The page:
High-School Based Screening for Chlamydia and Gonorrhea

State: PA Type: Model Practice Year: 2005

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The High School-Based Screening for Chlamydia and Gonorrhea program targets Philadelphia public high school students in Grades 9-12. The goal of the program is to educated high school students regarding the risks of STDs, prevention methods, and the need for testing if sexually active. Approximately 30,000 students have been provided with Sexually Transmitted Disease educational presentations annually (2002-2003 & 2003-2004 school years) and approximately 60% have been tested.

Outcomes of the program include:

  • In the 2002-2003 school year: 19,713 students tested; 1,052 were found to be infected and 1,051 (99.9%) were treated. 
  • In the 2003-2004 school year: 17,019 students tested; 813 infected and 807 (99.3%) treated. 
  • In the 2004-2005 school year: testing is in progress with more than 10,000 students tested mid-way through the school year.


In summary, the Philadelphia Department of Public Health STD Control Program, in collaboration with the School District of Philadelphia, implemented a citywide high-school based screening program to address epidemic levels of chlamydia and gonorrhea infections in this age group. In its third year of operation, this program has demonstrated that a large scale initiative such as this can be implemented and sustained, with substantial impact on the problem.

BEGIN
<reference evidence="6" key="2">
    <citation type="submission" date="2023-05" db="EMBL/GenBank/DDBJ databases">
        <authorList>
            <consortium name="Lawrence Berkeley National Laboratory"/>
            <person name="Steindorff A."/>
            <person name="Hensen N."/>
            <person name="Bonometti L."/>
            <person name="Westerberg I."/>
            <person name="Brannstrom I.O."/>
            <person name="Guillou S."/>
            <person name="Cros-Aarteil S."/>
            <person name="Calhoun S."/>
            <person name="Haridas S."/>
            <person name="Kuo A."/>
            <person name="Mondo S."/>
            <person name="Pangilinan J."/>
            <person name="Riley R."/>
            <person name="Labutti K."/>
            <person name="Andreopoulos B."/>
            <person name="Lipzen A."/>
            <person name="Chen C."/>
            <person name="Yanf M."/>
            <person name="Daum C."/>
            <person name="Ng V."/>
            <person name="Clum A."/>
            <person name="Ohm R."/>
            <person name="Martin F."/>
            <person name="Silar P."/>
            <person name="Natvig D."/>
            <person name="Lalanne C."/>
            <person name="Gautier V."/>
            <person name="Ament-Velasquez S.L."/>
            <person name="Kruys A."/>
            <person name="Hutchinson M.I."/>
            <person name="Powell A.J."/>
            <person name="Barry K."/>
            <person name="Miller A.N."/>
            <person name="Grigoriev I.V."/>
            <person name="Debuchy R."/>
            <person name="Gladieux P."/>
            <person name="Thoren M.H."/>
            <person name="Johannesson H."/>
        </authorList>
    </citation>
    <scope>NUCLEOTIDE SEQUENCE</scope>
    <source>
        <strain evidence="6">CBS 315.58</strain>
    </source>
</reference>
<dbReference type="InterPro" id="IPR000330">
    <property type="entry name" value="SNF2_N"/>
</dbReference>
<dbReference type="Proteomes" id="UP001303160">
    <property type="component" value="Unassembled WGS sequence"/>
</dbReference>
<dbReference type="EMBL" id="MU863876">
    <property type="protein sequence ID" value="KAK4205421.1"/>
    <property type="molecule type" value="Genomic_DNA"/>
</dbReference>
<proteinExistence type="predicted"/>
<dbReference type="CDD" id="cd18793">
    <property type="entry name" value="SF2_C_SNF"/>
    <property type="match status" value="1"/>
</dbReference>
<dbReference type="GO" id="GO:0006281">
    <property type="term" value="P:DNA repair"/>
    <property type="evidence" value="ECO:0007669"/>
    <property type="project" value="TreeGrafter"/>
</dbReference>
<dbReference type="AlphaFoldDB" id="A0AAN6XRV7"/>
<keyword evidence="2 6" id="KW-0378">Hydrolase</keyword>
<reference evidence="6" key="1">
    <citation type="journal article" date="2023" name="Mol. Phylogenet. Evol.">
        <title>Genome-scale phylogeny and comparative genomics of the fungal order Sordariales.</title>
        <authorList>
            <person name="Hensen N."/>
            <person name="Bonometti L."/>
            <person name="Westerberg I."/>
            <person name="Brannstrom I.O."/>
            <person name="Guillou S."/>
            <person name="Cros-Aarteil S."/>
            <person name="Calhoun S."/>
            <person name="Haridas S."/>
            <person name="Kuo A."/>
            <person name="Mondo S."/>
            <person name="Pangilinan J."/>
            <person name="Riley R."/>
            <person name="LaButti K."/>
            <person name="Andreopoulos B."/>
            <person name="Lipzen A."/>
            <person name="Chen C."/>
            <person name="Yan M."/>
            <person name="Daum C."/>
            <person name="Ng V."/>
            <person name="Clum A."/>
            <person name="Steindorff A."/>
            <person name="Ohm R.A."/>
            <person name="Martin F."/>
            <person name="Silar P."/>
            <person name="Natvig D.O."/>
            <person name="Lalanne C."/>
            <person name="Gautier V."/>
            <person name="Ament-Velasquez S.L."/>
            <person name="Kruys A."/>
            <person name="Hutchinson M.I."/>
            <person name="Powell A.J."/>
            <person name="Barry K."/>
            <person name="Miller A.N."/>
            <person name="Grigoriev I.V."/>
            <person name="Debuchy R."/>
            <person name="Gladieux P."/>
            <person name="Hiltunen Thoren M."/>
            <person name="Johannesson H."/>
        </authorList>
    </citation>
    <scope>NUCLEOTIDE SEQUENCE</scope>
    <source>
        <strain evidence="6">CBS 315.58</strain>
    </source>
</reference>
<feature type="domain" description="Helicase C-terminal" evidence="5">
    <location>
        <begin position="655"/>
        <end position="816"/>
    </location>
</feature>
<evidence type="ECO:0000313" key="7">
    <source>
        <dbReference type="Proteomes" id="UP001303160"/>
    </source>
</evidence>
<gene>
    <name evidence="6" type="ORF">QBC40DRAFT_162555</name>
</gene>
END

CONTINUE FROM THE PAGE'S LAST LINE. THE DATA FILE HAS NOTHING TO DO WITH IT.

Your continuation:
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Philadelphia Department of Public Health
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High-School Based Screening for Chlamydia and Gonorrhea
The High School-Based Screening for Chlamydia and Gonorrhea program targets Philadelphia public high school students in Grades 9-12. The goal of the program is to educated high school students regarding the risks of STDs, prevention methods, and the need for testing if sexually active. Approximately 30,000 students have been provided with Sexually Transmitted Disease educational presentations annually (2002-2003 & 2003-2004 school years) and approximately 60% have been tested. Outcomes of the program include: In the 2002-2003 school year: 19,713 students tested; 1,052 were found to be infected and 1,051 (99.9%) were treated.  In the 2003-2004 school year: 17,019 students tested; 813 infected and 807 (99.3%) treated.  In the 2004-2005 school year: testing is in progress with more than 10,000 students tested mid-way through the school year.   In summary, the Philadelphia Department of Public Health STD Control Program, in collaboration with the School District of Philadelphia, implemented a citywide high-school based screening program to address epidemic levels of chlamydia and gonorrhea infections in this age group. In its third year of operation, this program has demonstrated that a large scale initiative such as this can be implemented and sustained, with substantial impact on the problem.